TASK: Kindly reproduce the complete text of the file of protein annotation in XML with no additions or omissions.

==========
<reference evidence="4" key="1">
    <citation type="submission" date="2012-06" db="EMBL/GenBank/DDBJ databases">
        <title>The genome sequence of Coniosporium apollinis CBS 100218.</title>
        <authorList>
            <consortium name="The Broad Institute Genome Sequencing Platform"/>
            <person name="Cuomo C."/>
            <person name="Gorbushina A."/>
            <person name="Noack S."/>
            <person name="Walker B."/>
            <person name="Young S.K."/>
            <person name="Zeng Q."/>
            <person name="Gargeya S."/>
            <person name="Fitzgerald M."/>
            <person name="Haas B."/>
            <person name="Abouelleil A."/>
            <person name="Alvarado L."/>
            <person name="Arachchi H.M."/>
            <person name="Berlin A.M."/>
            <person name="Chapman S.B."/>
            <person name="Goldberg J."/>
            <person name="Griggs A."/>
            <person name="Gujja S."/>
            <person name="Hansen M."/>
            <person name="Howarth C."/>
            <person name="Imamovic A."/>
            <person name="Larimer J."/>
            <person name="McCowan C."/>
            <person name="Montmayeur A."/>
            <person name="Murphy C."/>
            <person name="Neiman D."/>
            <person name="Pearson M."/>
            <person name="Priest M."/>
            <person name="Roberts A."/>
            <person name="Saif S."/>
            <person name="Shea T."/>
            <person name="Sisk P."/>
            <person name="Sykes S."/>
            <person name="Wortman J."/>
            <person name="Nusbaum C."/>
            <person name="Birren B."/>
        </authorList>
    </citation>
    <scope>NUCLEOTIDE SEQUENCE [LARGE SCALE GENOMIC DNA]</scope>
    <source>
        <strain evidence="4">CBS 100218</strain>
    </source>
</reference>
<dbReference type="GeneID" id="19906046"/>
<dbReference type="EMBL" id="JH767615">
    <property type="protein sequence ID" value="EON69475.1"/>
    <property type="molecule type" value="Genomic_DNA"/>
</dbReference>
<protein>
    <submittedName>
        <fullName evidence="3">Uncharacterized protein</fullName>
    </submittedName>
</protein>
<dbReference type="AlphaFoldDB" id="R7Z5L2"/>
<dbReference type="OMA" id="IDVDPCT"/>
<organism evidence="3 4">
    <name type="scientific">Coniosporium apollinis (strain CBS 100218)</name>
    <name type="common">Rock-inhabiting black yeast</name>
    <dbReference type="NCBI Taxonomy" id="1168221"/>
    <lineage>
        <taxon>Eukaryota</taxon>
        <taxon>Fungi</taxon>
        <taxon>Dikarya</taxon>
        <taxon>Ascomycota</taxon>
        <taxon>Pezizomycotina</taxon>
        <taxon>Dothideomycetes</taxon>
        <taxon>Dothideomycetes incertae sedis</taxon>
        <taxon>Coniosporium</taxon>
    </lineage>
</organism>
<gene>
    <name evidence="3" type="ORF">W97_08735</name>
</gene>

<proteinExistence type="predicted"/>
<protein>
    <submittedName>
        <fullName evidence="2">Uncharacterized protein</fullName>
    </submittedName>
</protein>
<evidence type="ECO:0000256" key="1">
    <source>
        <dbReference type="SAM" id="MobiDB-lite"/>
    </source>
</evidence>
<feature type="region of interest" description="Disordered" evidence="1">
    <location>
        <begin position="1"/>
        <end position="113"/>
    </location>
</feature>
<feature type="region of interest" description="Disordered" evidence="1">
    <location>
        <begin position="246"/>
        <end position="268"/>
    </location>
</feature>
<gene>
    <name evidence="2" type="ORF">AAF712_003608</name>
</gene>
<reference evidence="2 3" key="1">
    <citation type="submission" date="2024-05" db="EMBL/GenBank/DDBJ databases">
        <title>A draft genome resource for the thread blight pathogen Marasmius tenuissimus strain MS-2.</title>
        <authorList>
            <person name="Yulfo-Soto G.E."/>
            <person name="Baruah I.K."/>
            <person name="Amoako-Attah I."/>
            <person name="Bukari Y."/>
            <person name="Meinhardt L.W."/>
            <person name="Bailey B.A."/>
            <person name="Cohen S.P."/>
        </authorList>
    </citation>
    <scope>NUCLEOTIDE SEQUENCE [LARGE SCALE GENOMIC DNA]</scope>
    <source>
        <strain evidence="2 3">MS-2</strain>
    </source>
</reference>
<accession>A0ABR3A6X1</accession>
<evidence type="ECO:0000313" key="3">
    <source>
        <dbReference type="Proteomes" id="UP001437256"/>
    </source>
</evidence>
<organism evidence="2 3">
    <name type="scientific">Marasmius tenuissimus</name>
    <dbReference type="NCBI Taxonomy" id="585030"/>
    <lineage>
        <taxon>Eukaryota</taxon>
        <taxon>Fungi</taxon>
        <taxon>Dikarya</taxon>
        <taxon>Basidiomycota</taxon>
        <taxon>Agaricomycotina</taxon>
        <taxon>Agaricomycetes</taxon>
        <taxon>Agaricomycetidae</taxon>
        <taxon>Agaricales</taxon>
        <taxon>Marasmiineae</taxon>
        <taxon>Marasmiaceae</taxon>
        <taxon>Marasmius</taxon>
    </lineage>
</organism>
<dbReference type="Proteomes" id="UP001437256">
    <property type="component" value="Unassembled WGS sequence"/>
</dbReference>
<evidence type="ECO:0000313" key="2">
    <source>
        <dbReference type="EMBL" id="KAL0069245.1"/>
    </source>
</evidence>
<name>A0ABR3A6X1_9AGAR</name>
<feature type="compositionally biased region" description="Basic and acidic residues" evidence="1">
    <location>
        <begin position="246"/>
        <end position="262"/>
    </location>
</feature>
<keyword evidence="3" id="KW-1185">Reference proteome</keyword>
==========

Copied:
<reference evidence="4" key="1">
    <citation type="submission" date="2012-06" db="EMBL/GenBank/DDBJ databases">
        <title>The genome sequence of Coniosporium apollinis CBS 100218.</title>
        <authorList>
            <consortium name="The Broad Institute Genome Sequencing Platform"/>
            <person name="Cuomo C."/>
            <person name="Gorbushina A."/>
            <person name="Noack S."/>
            <person name="Walker B."/>
            <person name="Young S.K."/>
            <person name="Zeng Q."/>
            <person name="Gargeya S."/>
            <person name="Fitzgerald M."/>
            <person name="Haas B."/>
            <person name="Abouelleil A."/>
            <person name="Alvarado L."/>
            <person name="Arachchi H.M."/>
            <person name="Berlin A.M."/>
            <person name="Chapman S.B."/>
            <person name="Goldberg J."/>
            <person name="Griggs A."/>
            <person name="Gujja S."/>
            <person name="Hansen M."/>
            <person name="Howarth C."/>
            <person name="Imamovic A."/>
            <person name="Larimer J."/>
            <person name="McCowan C."/>
            <person name="Montmayeur A."/>
            <person name="Murphy C."/>
            <person name="Neiman D."/>
            <person name="Pearson M."/>
            <person name="Priest M."/>
            <person name="Roberts A."/>
            <person name="Saif S."/>
            <person name="Shea T."/>
            <person name="Sisk P."/>
            <person name="Sykes S."/>
            <person name="Wortman J."/>
            <person name="Nusbaum C."/>
            <person name="Birren B."/>
        </authorList>
    </citation>
    <scope>NUCLEOTIDE SEQUENCE [LARGE SCALE GENOMIC DNA]</scope>
    <source>
        <strain evidence="4">CBS 100218</strain>
    </source>
</reference>
<dbReference type="GeneID" id="19906046"/>
<dbReference type="EMBL" id="JH767615">
    <property type="protein sequence ID" value="EON69475.1"/>
    <property type="molecule type" value="Genomic_DNA"/>
</dbReference>
<protein>
    <submittedName>
        <fullName evidence="3">Uncharacterized protein</fullName>
    </submittedName>
</protein>
<dbReference type="AlphaFoldDB" id="R7Z5L2"/>
<dbReference type="OMA" id="IDVDPCT"/>
<organism evidence="3 4">
    <name type="scientific">Coniosporium apollinis (strain CBS 100218)</name>
    <name type="common">Rock-inhabiting black yeast</name>
    <dbReference type="NCBI Taxonomy" id="1168221"/>
    <lineage>
        <taxon>Eukaryota</taxon>
        <taxon>Fungi</taxon>
        <taxon>Dikarya</taxon>
        <taxon>Ascomycota</taxon>
        <taxon>Pezizomycotina</taxon>
        <taxon>Dothideomycetes</taxon>
        <taxon>Dothideomycetes incertae sedis</taxon>
        <taxon>Coniosporium</taxon>
    </lineage>
</organism>
<gene>
    <name evidence="3" type="ORF">W97_08735</name>
</gene>

<proteinExistence type="predicted"/>
<protein>
    <submittedName>
        <fullName evidence="2">Uncharacterized protein</fullName>
    </submittedName>
</protein>
<evidence type="ECO:0000256" key="1">
    <source>
        <dbReference type="SAM" id="MobiDB-lite"/>
    </source>
</evidence>
<feature type="region of interest" description="Disordered" evidence="1">
    <location>
        <begin position="1"/>
        <end position="113"/>
    </location>
</feature>
<feature type="region of interest" description="Disordered" evidence="1">
    <location>
        <begin position="246"/>
        <end position="268"/>
    </location>
</feature>
<gene>
    <name evidence="2" type="ORF">AAF712_003608</name>
</gene>
<reference evidence="2 3" key="1">
    <citation type="submission" date="2024-05" db="EMBL/GenBank/DDBJ databases">
        <title>A draft genome resource for the thread blight pathogen Marasmius tenuissimus strain MS-2.</title>
        <authorList>
            <person name="Yulfo-Soto G.E."/>
            <person name="Baruah I.K."/>
            <person name="Amoako-Attah I."/>
            <person name="Bukari Y."/>
            <person name="Meinhardt L.W."/>
            <person name="Bailey B.A."/>
            <person name="Cohen S.P."/>
        </authorList>
    </citation>
    <scope>NUCLEOTIDE SEQUENCE [LARGE SCALE GENOMIC DNA]</scope>
    <source>
        <strain evidence="2 3">MS-2</strain>
    </source>
</reference>
<accession>A0ABR3A6X1</accession>
<evidence type="ECO:0000313" key="3">
    <source>
        <dbReference type="Proteomes" id="UP001437256"/>
    </source>
</evidence>
<organism evidence="2 3">
    <name type="scientific">Marasmius tenuissimus</name>
    <dbReference type="NCBI Taxonomy" id="585030"/>
    <lineage>
        <taxon>Eukaryota</taxon>
        <taxon>Fungi</taxon>
        <taxon>Dikarya</taxon>
        <taxon>Basidiomycota</taxon>
        <taxon>Agaricomycotina</taxon>
        <taxon>Agaricomycetes</taxon>
        <taxon>Agaricomycetidae</taxon>
        <taxon>Agaricales</taxon>
        <taxon>Marasmiineae</taxon>
        <taxon>Marasmiaceae</taxon>
        <taxon>Marasmius</taxon>
    </lineage>
</organism>
<dbReference type="Proteomes" id="UP001437256">
    <property type="component" value="Unassembled WGS sequence"/>
</dbReference>
<evidence type="ECO:0000313" key="2">
    <source>
        <dbReference type="EMBL" id="KAL0069245.1"/>
    </source>
</evidence>
<name>A0ABR3A6X1_9AGAR</name>
<feature type="compositionally biased region" description="Basic and acidic residues" evidence="1">
    <location>
        <begin position="246"/>
        <end position="262"/>
    </location>
</feature>
<keyword evidence="3" id="KW-1185">Reference proteome</keyword>